Anti-terrorism: Cure is better than prevention

Posted on: 08 June 2011 by Alexander Hay

The government's approach to terrorism isn't proactive enough.

Terrorism needs more than clumsy policy to defeat it

When it comes to terrorism and how governments deal with it, you sometimes can't help but be reminded of the little Dutch boy trying to stop a dyke leaking. In one finger would go, but then the dyke would spring another leak. So in goes another finger, and then another leak. Another finger, then another leak... And so on.

Nothing says this more clearly than yesterday's proposed Prevent strategy, launched by Home Sectretary Theresa May. It aims, among other things, to stop radicalisation taking place in prisons, blocking web sites that inspire terrorism and increased monitoring of those convicted of terrorist offences.

Much as Generals insist on preparing their armies to fight the last war, so anti-terrorism measures are simply knee-jerk reactions to what's already gone wrong. (In the case of the USA, this comes with added gross indecency.) Prevent is no different.

Let's look at what's wrong with these proposals. Firstly, how did all this radicalisation start to happen in prisons? Why was it allowed and not monitored? Why did it not occur to anyone that keeping the ranting demagogues out of a prison's general population might in fact be a good idea?

Instead, we have a set of measures that are trying to undo the damage already done. They won't work, much in the same way that treating dry rot when it's colonised half the attic doesn't work.

A similar problem limits any attempts to regulate the Internet. Beyond the difficulties of defining what actually is terrorist propaganda and what is a Walter Mitty-like 14-year-old in Blackburn posing with a plastic airsoft AK-47 and his Mum's green dish towel on his head, it's also plainly a measure dreamt up by people who don't understand how the Web works.

Block a URL and you're guaranteed the content will spring up on a mirror server soon after. If the Chinese can't keep their Great Firewall inviolate, what makes the Home Office think it can succeed in the UK?

Finally, wouldn't it have been a good idea to monitor convicted terrorists in the first place? We only let murderers out on licence, after all, and sex offenders are forced to keep the police updated on their whereabouts. So why wasn't this 'crackdown' on known threats implemented in the first place?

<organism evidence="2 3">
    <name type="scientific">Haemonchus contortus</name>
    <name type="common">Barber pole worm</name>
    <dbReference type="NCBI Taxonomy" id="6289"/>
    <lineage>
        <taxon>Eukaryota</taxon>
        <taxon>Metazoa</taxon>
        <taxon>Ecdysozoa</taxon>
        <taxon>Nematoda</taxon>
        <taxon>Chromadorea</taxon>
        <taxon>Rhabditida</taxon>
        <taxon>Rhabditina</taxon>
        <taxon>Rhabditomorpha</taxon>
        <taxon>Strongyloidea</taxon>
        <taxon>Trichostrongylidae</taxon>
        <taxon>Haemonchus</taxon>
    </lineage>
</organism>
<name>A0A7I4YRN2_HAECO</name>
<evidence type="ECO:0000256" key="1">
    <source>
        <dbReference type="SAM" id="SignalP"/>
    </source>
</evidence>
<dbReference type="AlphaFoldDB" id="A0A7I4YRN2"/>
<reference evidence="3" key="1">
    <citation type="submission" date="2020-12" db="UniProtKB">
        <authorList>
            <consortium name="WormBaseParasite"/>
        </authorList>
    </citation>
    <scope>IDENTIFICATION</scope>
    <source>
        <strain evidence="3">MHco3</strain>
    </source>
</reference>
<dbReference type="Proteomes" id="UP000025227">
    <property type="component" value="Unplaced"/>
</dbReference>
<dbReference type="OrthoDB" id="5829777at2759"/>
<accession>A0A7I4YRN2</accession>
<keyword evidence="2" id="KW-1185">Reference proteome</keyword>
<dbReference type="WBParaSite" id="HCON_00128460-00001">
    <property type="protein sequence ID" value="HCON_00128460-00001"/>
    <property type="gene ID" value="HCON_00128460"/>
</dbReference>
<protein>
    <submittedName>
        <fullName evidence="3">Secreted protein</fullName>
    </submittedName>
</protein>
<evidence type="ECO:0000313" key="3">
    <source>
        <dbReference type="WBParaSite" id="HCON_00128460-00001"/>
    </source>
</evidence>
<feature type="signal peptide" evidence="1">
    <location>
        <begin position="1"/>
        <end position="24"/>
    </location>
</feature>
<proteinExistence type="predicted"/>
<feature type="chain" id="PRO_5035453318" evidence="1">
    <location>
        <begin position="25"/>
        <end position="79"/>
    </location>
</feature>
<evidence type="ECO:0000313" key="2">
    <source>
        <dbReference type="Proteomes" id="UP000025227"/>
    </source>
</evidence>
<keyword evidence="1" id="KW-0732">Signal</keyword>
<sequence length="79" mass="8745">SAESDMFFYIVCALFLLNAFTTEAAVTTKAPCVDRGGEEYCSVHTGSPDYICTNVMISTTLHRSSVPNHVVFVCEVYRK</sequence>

It seems the Iron Fist tone of the proposals is actually a desperate attempt to look half-competent after years of gross incompetency.

The proposals are also a missed opportunity. Why not have a 'radical' proposal to actually stop religious extremism taking root? Make a case for religious and personal freedom. Argue for our traditions of secularism and tolerance.

Demonstrate how these have made life better for people, or at least, far better than the backward, misogynistic and sociopathic idylls that many terrorists dream of.

The irony is not lost that these people shout about having the decadent West imposed on them, yet are in favour of having their own model imposed on everyone else by violence.

Remind everyone that every interpretation of religion, no matter how scholarly or genuine, is ultimately subjective and flawed, and no grounds to start killing people over. And, for all the controversy over foreign policy, it's hardly an alternative to listen to imported clerics funded, aided and abetted by faceless backers with agendas of their own. Instead, we should actually make a case for the alternative to terrorism - pluralism and democracy.

Instead, we have a set of inept proposals that seem to demonstrate that our government needs ideas from the terrorists themselves before they'll do anything. The end result is mind-numbingly clumsy and ineptly conservative. That boy had better have some extra fingers.

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Alexander Hay

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